The Financial Times has revealed its 2020 ranking of the best business schools in Europe. There are a total of 90 ranked schools, with campuses in 20 European countries. France and the UK take the lead with the most institutions featured in this edition.

Browse top schools to find the best for you.

Next to announcing the ranking, the prestigious business publication also delved into the most significant trends for business schools on the old continent over the past year. One of them is the surge in applications for postgraduate management degree courses.

How did European institutions manage to rise above the challenges of the global Covid-19 pandemic and increase their application volumes?

Europe draws in ambitious internationals

Business and management degrees in Europe have long attracted students from many different parts of the world – a trend that is not as strong in North America, for example. A GMAC survey shows that 68% of European schools have reported an increase in international applications, compared with 47% of US schools.

The fact that important business hubs such as London, Amsterdam, and Berlin are a direct flight away from most continents could be one explanation, says Sangeet Chowfla, GMAC president and chief executive.

In general, Europe boasts some of the world’s oldest and most reputable institutions of higher education. Tuition fees for prestigious MBA and Master’s degrees on the old continent are often much lower than their US counterparts.

Read: FT Online MBA Ranking 2020 Shows Students Warming to Format

Europe – home to the Master’s in Management

GMAC’s president offered another important explanation for the popularity of European courses – the Master’s in Management.

Many young professionals who are in their 20s and eager to prepare for a jobs market that is becoming more competitive choose to pursue further higher education in Europe, according to Sangeet Chowfla.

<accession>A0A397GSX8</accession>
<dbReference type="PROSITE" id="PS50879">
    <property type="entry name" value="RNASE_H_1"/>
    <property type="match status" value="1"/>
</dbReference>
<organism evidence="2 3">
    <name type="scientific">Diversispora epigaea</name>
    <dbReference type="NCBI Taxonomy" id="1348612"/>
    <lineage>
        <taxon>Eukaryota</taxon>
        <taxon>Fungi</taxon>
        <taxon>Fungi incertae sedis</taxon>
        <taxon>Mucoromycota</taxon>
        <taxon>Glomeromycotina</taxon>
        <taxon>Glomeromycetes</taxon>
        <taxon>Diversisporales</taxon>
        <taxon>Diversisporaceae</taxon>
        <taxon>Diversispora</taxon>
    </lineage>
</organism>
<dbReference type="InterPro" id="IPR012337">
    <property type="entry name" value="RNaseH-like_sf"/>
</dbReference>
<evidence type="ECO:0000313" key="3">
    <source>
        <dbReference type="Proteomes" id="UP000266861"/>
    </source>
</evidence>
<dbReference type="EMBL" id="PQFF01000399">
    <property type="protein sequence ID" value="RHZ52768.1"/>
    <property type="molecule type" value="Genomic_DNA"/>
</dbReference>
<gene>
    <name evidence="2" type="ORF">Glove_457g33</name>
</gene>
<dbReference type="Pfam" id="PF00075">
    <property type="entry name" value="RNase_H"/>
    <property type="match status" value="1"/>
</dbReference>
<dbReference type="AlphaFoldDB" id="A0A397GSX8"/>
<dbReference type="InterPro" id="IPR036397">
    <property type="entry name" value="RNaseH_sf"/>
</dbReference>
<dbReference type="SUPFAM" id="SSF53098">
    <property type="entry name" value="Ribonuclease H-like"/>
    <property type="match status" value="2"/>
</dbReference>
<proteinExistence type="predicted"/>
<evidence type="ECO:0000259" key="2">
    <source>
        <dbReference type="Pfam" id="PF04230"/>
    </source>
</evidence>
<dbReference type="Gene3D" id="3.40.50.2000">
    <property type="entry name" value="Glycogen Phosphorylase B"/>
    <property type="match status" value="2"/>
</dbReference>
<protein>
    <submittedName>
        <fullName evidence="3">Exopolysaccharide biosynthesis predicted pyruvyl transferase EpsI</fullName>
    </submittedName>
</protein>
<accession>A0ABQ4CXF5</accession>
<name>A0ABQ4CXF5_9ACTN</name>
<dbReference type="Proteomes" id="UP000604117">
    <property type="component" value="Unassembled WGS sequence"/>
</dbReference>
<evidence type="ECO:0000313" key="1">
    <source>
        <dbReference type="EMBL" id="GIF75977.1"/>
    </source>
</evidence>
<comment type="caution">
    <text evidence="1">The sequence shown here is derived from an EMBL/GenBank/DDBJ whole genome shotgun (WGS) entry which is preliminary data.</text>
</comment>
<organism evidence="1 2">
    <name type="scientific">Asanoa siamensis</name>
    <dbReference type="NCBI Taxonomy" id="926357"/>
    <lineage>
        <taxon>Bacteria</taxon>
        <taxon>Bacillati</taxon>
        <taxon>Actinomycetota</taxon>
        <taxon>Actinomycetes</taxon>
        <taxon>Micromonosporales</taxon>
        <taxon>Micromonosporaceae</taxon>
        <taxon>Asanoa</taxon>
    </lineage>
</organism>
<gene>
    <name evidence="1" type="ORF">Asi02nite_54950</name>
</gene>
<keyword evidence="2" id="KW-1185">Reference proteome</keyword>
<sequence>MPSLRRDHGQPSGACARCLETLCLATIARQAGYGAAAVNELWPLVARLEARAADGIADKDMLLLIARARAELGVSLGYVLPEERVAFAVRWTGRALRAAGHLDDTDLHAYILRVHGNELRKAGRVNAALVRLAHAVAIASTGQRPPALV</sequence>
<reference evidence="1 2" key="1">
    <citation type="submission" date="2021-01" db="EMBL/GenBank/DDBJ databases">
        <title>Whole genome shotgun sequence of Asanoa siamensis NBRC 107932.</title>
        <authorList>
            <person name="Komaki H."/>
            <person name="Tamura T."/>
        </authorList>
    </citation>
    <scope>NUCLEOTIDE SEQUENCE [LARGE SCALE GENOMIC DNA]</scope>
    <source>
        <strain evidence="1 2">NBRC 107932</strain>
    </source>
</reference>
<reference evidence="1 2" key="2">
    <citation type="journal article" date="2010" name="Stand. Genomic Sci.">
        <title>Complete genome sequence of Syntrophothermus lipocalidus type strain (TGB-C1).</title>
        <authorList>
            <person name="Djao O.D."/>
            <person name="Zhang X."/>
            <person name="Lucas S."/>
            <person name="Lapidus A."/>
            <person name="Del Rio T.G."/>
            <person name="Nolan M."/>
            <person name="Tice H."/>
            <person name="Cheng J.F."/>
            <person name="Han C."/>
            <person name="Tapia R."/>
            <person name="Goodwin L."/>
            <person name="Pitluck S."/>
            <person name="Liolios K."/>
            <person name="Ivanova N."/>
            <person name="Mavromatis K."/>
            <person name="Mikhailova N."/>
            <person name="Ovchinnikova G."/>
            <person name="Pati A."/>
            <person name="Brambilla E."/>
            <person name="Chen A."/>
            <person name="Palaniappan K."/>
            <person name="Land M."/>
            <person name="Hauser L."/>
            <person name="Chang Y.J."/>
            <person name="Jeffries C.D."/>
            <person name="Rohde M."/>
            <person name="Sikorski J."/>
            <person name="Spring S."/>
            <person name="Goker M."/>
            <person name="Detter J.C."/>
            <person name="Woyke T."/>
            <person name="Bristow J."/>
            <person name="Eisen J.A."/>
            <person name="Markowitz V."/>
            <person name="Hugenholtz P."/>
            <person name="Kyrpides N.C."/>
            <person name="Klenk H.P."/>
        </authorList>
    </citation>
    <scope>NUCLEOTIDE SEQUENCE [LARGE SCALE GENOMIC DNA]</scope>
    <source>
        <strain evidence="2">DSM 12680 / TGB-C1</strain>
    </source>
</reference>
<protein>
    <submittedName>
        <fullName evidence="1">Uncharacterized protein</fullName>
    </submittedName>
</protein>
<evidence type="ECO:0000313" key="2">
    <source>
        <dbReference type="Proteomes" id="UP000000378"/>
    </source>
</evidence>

A lot of Master’s in Management growth has come from China, where the one-child policy has made parents more concerned about safety when their children go to university,” Mr Chowfla highlighted for the Financial Times. “It is a feast for European business schools, which is likely to continue into 2021,” he added.

Many students chose to defer

While applications are on the rise, there is another metric worth analysing – enrolment growth. Many of the business school candidates who sent in their applications in 2020 and gained admission eventually chose to defer their enrolment and start their course in the next academic year.

We have seen a decrease in yields as the percentage of students accepted has dropped. Requests for deferrals of places have almost doubled globally,” Sangeet Chowfla explained. In the midst of a global pandemic, when travel has been challenging and there have been delays in issuing visas, applicants choosing to postpone their studies is understandable.

Read: Is Applying for an MBA During a Pandemic a Good Idea?

European schools were quick to adapt

Despite expectations for a difficult year for schools worldwide, institutions in Europe managed to handle the situation better than expected. Fears about students being unable to travel to campuses proved relatively groundless, according to FT contributor Jonathan Moules.

Online teaching comes with its challenges, but postgraduate programmes were able to transition smoothly. European campuses were also quick on their feet to offer their students the option to safely attend classes in person through blended formats.